For elusive mammals like bats, colonization of new areas and colony formation are poorly understood, as is their relationship with the genetic structure of populations. Understanding dispersal and group formation behaviors is critical not only for a better comprehension of mammalian social dynamics, but also for guiding conservation efforts of rare and endangered species. Using nuclear and mitochondrial markers, we studied patterns of genetic diversity and differentiation among and within breeding colonies of giant noctule bats (Nyctalus lasiopterus), their relation to a new colony still in formation, and the impact of this ongoing process on the regionwide genetic makeup...
November 2016: Ecology and Evolution
Joshua Drew, Elora H López, Lucy Gill, Mallory McKeon, Nathan Miller, Madeline Steinberg, Christa Shen, Loren McClenachan
Yankee whalers of the 19th century had major impacts on populations of large whales, but these leviathans were not the only taxa targeted. Here, we describe the "collateral damage," the opportunistic or targeted taking of nongreat whale species by the American whaling industry. Using data from 5,064 records from 79 whaling logs occurring between 1840 and 1901, we show that Yankee whalers captured 5,255 animals across three large ocean basins from 32 different taxonomic categories, including a wide range of marine and terrestrial species...
November 2016: Ecology and Evolution
Benoît Fontaine, Benjamin Bergerot, Isabelle Le Viol, Romain Julliard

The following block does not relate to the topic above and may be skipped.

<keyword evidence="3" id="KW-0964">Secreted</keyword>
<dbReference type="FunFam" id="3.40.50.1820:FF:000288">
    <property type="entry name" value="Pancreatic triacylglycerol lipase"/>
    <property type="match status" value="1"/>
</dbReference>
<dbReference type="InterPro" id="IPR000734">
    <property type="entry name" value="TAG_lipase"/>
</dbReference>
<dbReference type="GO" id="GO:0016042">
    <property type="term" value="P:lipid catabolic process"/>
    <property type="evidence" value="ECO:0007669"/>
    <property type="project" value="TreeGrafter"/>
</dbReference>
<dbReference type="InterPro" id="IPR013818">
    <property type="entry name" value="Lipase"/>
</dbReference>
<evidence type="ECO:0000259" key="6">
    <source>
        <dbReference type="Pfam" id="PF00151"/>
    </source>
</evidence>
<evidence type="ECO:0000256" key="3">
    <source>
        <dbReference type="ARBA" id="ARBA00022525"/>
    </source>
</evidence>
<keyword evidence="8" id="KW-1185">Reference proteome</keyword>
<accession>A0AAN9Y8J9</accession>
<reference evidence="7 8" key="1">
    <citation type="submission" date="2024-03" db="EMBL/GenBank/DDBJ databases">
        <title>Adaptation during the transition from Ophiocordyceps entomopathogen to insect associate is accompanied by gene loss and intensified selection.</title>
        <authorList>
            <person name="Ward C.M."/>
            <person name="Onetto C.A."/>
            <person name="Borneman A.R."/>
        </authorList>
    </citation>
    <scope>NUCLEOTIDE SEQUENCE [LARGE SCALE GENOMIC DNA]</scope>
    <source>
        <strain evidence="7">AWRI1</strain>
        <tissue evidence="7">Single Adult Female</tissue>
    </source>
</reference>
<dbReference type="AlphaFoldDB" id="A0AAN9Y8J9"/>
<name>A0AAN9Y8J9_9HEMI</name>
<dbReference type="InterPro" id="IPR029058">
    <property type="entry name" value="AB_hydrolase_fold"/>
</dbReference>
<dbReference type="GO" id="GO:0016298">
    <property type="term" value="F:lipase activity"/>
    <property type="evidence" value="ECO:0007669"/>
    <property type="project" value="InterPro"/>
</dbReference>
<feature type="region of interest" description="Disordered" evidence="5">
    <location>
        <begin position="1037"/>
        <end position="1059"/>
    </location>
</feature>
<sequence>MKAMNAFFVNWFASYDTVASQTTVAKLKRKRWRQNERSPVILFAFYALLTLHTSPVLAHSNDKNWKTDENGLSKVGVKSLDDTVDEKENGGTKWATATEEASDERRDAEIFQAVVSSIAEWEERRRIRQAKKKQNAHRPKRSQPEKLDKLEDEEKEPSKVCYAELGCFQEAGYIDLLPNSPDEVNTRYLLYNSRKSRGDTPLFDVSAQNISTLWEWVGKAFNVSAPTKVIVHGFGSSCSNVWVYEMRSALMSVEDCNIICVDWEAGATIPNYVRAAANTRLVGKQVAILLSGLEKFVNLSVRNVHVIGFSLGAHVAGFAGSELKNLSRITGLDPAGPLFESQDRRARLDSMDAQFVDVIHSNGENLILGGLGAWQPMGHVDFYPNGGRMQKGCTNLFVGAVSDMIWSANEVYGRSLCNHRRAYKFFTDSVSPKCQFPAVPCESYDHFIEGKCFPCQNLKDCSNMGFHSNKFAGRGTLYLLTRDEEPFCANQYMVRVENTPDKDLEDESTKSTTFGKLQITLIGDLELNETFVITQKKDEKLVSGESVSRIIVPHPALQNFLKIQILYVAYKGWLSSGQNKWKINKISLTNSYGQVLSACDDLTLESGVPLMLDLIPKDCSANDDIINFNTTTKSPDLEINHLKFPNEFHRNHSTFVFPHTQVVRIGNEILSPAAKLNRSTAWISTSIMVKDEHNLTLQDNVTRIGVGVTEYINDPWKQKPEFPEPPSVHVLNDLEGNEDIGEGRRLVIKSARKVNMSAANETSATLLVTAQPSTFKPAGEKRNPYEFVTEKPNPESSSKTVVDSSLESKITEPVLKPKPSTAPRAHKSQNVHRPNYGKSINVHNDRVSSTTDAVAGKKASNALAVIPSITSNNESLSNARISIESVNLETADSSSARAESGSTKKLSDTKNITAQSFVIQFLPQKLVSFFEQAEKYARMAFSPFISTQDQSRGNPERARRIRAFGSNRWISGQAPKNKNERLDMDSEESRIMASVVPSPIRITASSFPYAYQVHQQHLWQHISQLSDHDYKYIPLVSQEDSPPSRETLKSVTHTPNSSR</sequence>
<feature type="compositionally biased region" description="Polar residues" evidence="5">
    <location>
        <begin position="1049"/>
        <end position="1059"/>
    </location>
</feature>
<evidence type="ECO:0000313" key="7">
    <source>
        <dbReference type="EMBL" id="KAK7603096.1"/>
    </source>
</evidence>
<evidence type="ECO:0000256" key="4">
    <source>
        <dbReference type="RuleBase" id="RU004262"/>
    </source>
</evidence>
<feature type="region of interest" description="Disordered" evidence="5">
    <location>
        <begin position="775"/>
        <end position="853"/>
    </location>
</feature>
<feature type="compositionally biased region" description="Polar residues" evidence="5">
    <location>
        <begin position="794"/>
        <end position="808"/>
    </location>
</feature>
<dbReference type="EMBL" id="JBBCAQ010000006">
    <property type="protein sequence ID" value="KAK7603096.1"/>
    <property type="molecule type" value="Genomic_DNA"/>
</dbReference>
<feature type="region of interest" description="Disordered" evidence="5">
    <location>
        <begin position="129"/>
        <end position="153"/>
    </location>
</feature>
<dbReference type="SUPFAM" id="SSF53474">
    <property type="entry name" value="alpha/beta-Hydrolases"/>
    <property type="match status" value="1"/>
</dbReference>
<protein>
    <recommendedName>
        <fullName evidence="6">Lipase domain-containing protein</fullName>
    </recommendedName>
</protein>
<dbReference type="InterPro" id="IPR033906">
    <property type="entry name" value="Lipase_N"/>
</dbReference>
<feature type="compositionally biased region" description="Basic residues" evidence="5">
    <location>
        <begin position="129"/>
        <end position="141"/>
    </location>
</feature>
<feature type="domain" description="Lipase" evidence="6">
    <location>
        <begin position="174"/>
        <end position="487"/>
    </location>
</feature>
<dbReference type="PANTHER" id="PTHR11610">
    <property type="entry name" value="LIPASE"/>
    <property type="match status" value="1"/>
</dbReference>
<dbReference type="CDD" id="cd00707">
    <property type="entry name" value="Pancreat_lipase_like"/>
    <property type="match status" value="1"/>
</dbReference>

We investigated the interacting impacts of urban landscape and gardening practices on the species richness and total abundance of communities of common butterfly communities across France, using data from a nationwide monitoring scheme. We show that urbanization has a strong negative impact on butterfly richness and abundance but that at a local scale, such impact could be mitigated by gardening practices favoring nectar offer. We found few interactions among these landscape and local scale effects, indicating that butterfly-friendly gardening practices are efficient whatever the level of surrounding urbanization...
November 2016: Ecology and Evolution
Sean M Naman, Correigh M Greene, Casimir A Rice, Joshua Chamberlin, Letitia Conway-Cranos, Jeffery R Cordell, Jason E Hall, Linda D Rhodes
Identifying causes of structural ecosystem shifts often requires understanding trophic structure, an important determinant of energy flow in ecological communities. In coastal pelagic ecosystems worldwide, increasing jellyfish (Cnidaria and Ctenophora) at the expense of small fish has been linked to anthropogenic alteration of basal trophic pathways. However, this hypothesis remains untested in part because baseline description of fish-jellyfish trophic dynamics, and the environmental features that influence them are lacking...
November 2016: Ecology and Evolution
Carlos A Aguilar-Trigueros, Matthias C Rillig
Understanding the effects of root-associated microbes in explaining plant community patterns represents a challenge in community ecology. Although typically overlooked, several lines of evidence point out that nonmycorrhizal, root endophytic fungi in the Ascomycota may have the potential to drive changes in plant community ecology given their ubiquitous presence, wide host ranges, and plant species-specific fitness effects. Thus, we experimentally manipulated the presence of root endophytic fungal species in microcosms and measured its effects on plant communities...
November 2016: Ecology and Evolution